If you want to invest in small cap dividend stocks then it pays to check out their dividend history. Watch out because many small cap companies don’t pay regular dividends so they can reinvest their profits in the business.

Two dividend small caps that pay consistent dividends are management consultancy business Record and estate agent, Belvoir. Record enjoyed share price growth of 10.56% in the year up to March 2022, and had a dividend yield of 4.22% in  2021.  Belvoir achieved share price growth of 33.95% over the same period and had a dividend yield of 3.75% in  2021.

Successful dividend investors shelter their dividends from tax

No-one wants to see their hard-earned investment wealth eroded by tax. And, sheltering your investment wealth inside an ISA or pension scheme could help. It means you won’t pay any tax on your dividend income. You can contribute £20,000 per year to a Stocks and Shares ISA and up to £40,000 per year into a pension scheme.

From 6 April 2022, you’ll pay tax on any dividend income over £2,000 per year. The rates will rise to 8.75% for lower rate taxpayers; 33.75% for higher rate taxpayers and 39.35% for additional rate taxpayers. That means higher rate taxpayers will pay £2,700 tax on £10,000 dividend income.

Our calculations show that sheltering a £100,000 investment from tax for 20 years could save you around £42,000 in dividend tax. It could make a huge difference to your investment wealth over time.

And a lie about dividend investing …

And here’s a lie that could skew your investing choices and hamper the growth of your stock portfolio.

The lie …. Stocks with a high dividend yield are always a great buy

The lie is that stocks with a high dividend yield are always worth buying. It’s a lie because dividend yield can actually be deceptive and mask a company in decline.

A juicy dividend yield could hide a rotten core, as dividend yield can actually rise when the share price tanks. That’s because it’s calculated by dividing the dividend per share by the share price to give you a percentage dividend return.

For example, if a company pays a dividend of £5 for each share and its share price is currently £100, then the dividend yield is 5%. If the share price tanks and drops to £50 then the dividend yield would rise to 10%. The dividend yield looks great but the company might be on the rocks.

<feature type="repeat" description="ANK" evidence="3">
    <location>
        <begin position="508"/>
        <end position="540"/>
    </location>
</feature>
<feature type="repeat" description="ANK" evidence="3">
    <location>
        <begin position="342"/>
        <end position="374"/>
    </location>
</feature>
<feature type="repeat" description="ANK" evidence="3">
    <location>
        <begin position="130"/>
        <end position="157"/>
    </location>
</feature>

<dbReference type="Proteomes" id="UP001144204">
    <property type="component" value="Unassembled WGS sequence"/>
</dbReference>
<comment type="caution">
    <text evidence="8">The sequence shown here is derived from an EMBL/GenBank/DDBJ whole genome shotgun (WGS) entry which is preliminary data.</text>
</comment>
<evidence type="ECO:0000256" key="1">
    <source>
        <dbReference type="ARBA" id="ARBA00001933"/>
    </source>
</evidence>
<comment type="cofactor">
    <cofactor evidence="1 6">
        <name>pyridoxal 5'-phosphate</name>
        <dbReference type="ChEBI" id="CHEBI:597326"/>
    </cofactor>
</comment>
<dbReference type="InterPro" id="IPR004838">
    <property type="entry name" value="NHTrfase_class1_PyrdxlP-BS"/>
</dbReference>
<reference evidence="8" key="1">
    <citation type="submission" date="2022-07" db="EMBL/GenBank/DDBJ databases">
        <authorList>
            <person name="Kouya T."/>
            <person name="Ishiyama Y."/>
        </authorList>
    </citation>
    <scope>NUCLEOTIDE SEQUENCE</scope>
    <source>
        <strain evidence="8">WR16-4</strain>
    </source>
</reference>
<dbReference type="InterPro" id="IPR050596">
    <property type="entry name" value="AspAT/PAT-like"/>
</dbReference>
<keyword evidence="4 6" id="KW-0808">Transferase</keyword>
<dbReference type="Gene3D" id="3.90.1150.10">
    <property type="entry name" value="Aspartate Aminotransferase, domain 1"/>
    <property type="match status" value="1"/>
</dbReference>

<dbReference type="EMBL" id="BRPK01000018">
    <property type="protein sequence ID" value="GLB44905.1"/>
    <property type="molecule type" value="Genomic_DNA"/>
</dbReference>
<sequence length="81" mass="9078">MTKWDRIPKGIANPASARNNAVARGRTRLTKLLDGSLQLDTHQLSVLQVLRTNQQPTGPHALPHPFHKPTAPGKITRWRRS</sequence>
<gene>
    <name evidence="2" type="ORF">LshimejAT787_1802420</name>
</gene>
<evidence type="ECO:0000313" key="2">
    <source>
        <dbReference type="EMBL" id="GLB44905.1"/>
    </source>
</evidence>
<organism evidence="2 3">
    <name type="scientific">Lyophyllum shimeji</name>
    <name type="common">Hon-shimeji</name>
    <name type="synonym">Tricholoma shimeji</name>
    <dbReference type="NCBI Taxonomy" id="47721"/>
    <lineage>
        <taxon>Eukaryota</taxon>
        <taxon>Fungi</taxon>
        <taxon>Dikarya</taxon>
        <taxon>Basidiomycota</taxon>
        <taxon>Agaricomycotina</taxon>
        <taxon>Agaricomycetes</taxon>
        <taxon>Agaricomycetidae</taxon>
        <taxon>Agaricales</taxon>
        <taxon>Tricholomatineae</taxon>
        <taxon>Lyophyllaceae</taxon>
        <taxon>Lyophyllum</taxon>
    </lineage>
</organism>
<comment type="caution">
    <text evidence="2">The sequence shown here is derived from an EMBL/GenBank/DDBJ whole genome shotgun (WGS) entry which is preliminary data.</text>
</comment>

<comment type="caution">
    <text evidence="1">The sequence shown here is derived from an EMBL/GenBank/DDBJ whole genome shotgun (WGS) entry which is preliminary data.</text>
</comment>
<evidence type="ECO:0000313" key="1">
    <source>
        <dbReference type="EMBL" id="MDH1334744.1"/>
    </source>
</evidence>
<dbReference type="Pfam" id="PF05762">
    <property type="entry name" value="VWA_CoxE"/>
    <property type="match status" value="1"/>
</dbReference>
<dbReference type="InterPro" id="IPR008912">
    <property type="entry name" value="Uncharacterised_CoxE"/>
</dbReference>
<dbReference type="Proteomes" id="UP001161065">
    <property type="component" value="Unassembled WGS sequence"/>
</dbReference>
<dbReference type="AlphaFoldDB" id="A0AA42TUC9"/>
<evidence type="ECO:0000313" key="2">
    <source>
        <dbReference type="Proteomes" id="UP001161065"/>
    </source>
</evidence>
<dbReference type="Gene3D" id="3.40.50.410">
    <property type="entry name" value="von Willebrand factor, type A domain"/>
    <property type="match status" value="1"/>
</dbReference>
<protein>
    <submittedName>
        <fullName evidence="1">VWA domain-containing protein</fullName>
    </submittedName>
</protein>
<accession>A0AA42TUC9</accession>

So, if you’re weighing up a potential investment, don’t just look at dividend yield. Take time to check out industry news and compare dividend yield with other investing ratios like dividend cover. This is a measure of a company’s earnings over the dividends paid to shareholders. A low dividend cover suggests a company may struggle to continue paying dividends at the same rate in the future.


Dividend income is the unsung hero of long term investing. It works secretly, quietly and often without even being recorded. As if by magic, your wealth will grow as you reinvest your dividend income in more and more shares.

Of course, investing success is never guaranteed. But, if historic returns are anything to go by, successful dividend investors can expect to see their wealth snowball as they get towards retirement. Start investing, keep investing, reinvest your dividends and then sit back and watch the magic happen.

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Alice Guy

Alice is a Suffolk-based personal finance writer and a qualified Chartered Accountant. She writes on topics including investment, pensions, tax and small businesses. She has previously worked for KPMG London and Tesco Plc.

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About author

Alice Guy

Alice is a Suffolk-based personal finance writer and a qualified Chartered Accountant. She writes on topics including investment, pensions, tax and small businesses. She has previously worked for KPMG London and Tesco Plc.